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Here We Stand
Feature Article
by Bill Lasarow

Bill Lasarow, "Shroud," 2020, digital composite


How is it possible that words so obvious, so ordinary in their moral clarity become the very instrument of our self-immolation? “Equality.” “Justice.” “Peace.” That the balancing of those polarities between the molten core that props us up and the plasma from which we are risen seems cool and remote lends testament to our self-absorption. Hell, we’ve always garbed ourselves in universalities, pretentious moss that we are. We produce so much internal combustion that our molecules speed up to the point of breaking gravity. Old certainties pass some natural time limit, typically, even predictably in a moment we knew must come but understandably refuse to see. We arrive at the edge of yet another precipice bearing a five-foot shroud, resolved to wear it ourselves for mourning alone, because we let her do the work so we could reap the benefits. And she surely worked hard; the rest of us maybe not so much. Within that fabric we know that, suddenly, the only certainty is memory, and memory is nothing but boots beside a broken door.


Small details, particular moments, a butterfly stuck to the heel of our own muddy shoe. What we do or, more to the point, fail to do to deserve the outcomes we dread is beside the point. We were the glue of a world that did not exist until mere moments ago. The plinth remains what it always was and always must be: An impermanent and imperfect platform, vast and trunkless legs of stone. 


Resolve to revel in that truth if you wish to move forward. The symbols we are invested in are no substitute for what they truly are, just as no person can or wants or deserves to save you and me, and the person who says otherwise is a factotum only to themselves, dangerous to themselves and everyone who suffers or invites their lethal touch. Such a one unsurprisingly delights in the violation of dying wishes.


The great tragedy of our moment is that we can see the boulders shaking loose, we understand what they will do to our dwelling, but since it hasn’t happened yet, we hope. Only yesterday the machinery with which our dwelling was built was gleaming under the nuclear sun, and we knew it could never break down. We wore our lace ruff of soft emulation while others stared into a blastula globe believing it was the world itself. Justice in our world has never managed to convene with superstition, no surprise, but need it all be so … Manichean?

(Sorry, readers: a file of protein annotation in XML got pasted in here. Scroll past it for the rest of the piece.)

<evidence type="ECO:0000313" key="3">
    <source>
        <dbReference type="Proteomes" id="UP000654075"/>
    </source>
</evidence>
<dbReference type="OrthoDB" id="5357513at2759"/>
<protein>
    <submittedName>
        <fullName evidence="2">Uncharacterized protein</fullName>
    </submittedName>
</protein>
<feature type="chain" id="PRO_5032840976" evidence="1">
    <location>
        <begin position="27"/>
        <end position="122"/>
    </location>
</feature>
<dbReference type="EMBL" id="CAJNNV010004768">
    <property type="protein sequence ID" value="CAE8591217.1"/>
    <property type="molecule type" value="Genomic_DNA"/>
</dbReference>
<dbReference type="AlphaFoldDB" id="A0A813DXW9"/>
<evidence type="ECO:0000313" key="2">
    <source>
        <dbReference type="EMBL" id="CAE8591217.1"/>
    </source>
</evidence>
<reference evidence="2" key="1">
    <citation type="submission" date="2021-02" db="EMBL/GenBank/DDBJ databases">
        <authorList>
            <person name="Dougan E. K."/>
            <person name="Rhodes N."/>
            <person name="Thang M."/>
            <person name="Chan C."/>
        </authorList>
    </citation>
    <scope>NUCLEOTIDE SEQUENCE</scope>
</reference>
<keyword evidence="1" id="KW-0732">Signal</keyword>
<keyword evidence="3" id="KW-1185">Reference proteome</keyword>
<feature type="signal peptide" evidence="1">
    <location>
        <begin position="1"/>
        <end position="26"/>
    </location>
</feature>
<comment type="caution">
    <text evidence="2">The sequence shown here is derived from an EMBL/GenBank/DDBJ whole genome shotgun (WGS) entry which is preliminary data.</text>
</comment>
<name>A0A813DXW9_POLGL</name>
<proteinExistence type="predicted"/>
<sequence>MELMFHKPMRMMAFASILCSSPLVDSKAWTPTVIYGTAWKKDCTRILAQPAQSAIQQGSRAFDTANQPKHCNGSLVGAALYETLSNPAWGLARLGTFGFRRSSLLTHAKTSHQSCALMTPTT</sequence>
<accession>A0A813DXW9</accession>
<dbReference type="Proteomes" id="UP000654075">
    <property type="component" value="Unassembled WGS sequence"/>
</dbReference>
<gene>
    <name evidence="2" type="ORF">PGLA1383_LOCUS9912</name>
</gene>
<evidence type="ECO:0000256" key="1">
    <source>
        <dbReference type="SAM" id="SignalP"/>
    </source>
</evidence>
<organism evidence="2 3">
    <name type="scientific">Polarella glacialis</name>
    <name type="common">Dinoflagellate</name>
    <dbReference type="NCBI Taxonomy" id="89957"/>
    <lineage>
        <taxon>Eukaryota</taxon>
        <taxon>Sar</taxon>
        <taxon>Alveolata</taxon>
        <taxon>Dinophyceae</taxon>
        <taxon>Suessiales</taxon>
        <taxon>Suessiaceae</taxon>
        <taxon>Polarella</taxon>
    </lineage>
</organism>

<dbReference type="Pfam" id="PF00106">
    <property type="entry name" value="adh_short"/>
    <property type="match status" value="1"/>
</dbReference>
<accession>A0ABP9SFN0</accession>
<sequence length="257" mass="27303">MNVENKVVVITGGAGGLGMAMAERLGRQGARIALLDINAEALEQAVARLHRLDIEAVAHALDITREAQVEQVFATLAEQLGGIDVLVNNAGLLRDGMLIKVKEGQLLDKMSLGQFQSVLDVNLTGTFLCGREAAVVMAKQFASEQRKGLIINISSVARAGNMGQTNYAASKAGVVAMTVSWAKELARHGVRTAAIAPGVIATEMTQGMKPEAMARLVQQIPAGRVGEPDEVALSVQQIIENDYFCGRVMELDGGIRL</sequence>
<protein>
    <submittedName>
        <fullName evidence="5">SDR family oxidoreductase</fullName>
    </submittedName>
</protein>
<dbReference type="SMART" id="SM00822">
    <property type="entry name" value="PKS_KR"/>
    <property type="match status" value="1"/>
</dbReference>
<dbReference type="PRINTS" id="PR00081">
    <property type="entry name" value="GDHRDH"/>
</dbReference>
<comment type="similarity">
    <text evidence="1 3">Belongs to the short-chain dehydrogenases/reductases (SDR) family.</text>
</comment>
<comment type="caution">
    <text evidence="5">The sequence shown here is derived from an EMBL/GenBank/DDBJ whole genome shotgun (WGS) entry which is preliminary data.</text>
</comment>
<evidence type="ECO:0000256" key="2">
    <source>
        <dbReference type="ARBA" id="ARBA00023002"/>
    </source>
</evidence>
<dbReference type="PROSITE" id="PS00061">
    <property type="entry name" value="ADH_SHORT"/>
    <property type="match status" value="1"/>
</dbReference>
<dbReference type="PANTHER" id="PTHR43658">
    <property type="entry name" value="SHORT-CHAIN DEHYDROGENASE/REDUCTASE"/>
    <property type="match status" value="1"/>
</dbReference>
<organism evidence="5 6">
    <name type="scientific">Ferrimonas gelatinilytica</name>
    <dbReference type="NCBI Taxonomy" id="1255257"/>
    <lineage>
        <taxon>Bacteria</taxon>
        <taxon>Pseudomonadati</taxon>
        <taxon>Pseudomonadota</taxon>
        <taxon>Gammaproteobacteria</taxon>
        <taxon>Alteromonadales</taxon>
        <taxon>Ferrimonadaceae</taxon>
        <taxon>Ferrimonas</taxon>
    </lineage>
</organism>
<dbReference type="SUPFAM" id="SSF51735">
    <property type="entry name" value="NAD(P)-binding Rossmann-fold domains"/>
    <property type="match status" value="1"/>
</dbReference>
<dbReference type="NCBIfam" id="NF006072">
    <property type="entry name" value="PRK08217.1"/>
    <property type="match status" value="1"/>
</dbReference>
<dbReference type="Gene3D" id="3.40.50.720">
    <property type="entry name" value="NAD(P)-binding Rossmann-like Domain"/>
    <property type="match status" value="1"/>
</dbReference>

Bitterly ironic how an earlier generation’s national felons, ambitious to cleanse the world of imagined imperfection, and the product of our own rehabilitation, now stand aghast. How could we not retain the very lessons they learned from our example? Could the toppling catastrophe they now witness be the product of a single ill-timed event? We all know better. But one ill-timed event marks the time of arrival for the rediscovery of what has been there all along. No singular individual but rather the universality of our uniqueness, the strength of millions and billions of fragile strands never left us. Understandably it is the bridge crossing that we have feared to make all along. What we knew to be a wide chasm, viewed from 30,000 feet appears to be a line in the sand; it fools the eye because we naturally prefer to postpone the inevitable. Here we now stand.

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